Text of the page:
Frontal Lobe Syndrome

What is Frontal Lobe Syndrome?

Frontal lobe syndrome is a condition caused by damage of the frontal lobe. It is characterized by symptoms of personality and behavior deterioration in a previously normal person (also read about Kluver-Bucy syndrome) [1].

Frontal lobe anatomy and physiology

Frontal lobe is the largest lobe of the brain. In humans the frontal lobe is larger and more developed than in any other organism. It is located in the front of the brain. Frontal lobes are involved in:

  • Cognitive functions
    • Problem solving
    • Emotional expression
    • Memory
    • Language
    • Judgement
    • Sexuality
  • Motor functions
    • Conscious moving of the muscles
    • Speech

Frontal Lobe Syndrome

Although both lobes are involved in all behavior, research shows some asymmetrical differences. For example, the left frontal lobe is believed to be more involved in language control, but right frontal lobe plays a bigger role in non-verbal abilities [2].

frontal lobe syndrome anatomy physiology


Frontal lobe is the most common region of the brain where traumatic injury occurs. Besides trauma, other causes for frontal lobe syndrome include:

  • Mental retardation
  • Brain tumors
  • Alzheimer disease (also read about Sundown syndrome)
  • Dementia with Lewy bodies
  • Parkinson-plus syndromes
  • Frontotemporal dementia
  • Cerebrovascular disease
  • Hydrocephalus
  • Schizophrenia
  • Major depression
  • Multiple sclerosis
  • CNS lupus
  • Acute intoxication with recreational drugs and/or alcohol
  • HIV [3]


Frontal lobe syndrome is characterized by a wide variety of symptoms. During examination or surgery it is not always easy to assess these symptoms, but usually the family describes the person as “not how they used to be”. Symptoms of frontal lobe syndrome are:

  • Apathy
  • Abulia-absence of will power
  • Lack of concern
  • Loss of attention
  • Confabulation-production of distorted or fabricated memories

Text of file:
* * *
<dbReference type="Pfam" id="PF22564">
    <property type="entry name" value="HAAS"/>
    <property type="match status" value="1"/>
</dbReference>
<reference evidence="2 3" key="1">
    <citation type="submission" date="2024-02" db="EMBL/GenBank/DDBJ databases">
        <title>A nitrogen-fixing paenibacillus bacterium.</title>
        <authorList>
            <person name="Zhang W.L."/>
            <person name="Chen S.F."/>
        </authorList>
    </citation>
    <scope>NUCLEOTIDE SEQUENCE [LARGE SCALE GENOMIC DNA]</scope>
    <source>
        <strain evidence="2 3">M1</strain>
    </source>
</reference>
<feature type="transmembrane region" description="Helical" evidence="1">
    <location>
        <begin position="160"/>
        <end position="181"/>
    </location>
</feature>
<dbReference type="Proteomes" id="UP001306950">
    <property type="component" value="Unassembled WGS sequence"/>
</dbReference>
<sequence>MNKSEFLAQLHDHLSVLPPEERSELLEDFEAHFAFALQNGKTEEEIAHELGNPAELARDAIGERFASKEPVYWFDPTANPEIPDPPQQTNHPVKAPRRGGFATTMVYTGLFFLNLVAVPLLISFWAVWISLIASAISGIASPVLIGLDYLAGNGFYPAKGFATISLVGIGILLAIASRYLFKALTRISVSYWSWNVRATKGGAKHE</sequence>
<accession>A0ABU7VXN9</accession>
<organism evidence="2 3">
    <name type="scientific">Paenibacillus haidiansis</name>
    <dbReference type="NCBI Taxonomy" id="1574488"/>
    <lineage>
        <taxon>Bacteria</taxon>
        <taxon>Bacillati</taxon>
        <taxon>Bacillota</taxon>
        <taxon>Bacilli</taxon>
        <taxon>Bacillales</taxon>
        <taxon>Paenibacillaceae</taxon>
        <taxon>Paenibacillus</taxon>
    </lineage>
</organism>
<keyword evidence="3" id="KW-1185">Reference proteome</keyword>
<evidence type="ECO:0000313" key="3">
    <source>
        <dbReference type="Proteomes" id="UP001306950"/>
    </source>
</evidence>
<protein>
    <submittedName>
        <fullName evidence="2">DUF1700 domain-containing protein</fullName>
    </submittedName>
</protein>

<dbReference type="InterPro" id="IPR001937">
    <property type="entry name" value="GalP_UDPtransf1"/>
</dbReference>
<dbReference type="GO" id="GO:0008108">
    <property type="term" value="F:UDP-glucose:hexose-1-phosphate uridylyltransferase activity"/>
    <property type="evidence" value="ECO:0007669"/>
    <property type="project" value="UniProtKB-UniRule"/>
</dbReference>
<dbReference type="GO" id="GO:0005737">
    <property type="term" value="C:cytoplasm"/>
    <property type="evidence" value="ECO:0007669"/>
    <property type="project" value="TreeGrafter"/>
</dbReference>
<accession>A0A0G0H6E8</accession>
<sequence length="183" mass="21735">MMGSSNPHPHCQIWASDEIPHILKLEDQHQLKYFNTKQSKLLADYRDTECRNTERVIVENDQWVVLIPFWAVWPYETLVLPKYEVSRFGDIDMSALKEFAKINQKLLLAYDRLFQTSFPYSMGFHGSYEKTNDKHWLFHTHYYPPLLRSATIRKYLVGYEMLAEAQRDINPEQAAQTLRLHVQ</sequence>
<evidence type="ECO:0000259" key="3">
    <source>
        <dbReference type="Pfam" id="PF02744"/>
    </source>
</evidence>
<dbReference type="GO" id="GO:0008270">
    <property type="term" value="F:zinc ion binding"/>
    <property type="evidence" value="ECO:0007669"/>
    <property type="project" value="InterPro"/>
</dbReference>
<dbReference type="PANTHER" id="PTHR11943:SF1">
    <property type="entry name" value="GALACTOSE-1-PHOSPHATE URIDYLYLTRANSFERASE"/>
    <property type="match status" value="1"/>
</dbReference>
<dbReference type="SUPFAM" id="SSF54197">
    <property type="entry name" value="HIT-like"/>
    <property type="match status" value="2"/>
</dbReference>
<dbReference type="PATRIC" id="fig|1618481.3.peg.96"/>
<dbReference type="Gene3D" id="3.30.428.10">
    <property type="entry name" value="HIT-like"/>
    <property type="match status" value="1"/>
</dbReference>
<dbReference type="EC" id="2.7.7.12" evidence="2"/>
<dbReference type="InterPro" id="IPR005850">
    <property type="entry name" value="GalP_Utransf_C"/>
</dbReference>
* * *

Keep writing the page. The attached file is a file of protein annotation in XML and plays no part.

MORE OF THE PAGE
• Loss of spontaneity
  • Behavior is no longer goal-directed
  • Motor impersistence
  • Restlessness
  • Distractibility
  • Hypomania
  • Inappropriate social behavior
  • Normal memory, but patient can’t “remember to remember”
  • Loss of abstract thought[1,4]



Some authors distinguish 3 separate types of frontal lobe syndrome:

  1. Orbitofrontal syndrome
    • Pseudo-psychopathic behavior- impulsiveness, disinhibition, carelessness, occasional aggressiveness
    • Euphoria
    • Witzelsucht- constant tendency to make jokes, puns
    • Emotional lability
    • Poor sense of judgement
    • Easily distractible personality
  2. Frontal convexity syndrome
    • Indifference towards everything
    • Psycho-motor retardation
    • Loss of self-stimulating, goal-driven personality
    • Motor inconsistency
    • Lack of abstract thought
    • Poor word list generation (for example, when asked to name words that start with letter “a”, patient is not able to do so)
  3. Medial frontal syndrome
    • Spontaneous gesturing
    • Repetition of words
    • Weakness in lower extremities
    • Loss of sensation in lower extremities
    • Incontinence [5]


Patient history

Obtaining thorough patient history is a very important part of making the diagnosis of frontal lobe syndrome. Usually the family member will have some complaint about the patient not being the way they used to be. Notable changes can be:

  • Loss of appropriate behavior, for example, the patient might start to seemingly say everything that comes in their mind, despite their opinion being inappropriate. Also read about Asperger’s syndrome.
  • Loss of table manners
  • Lack of empathy towards other or inability to understand mental status of others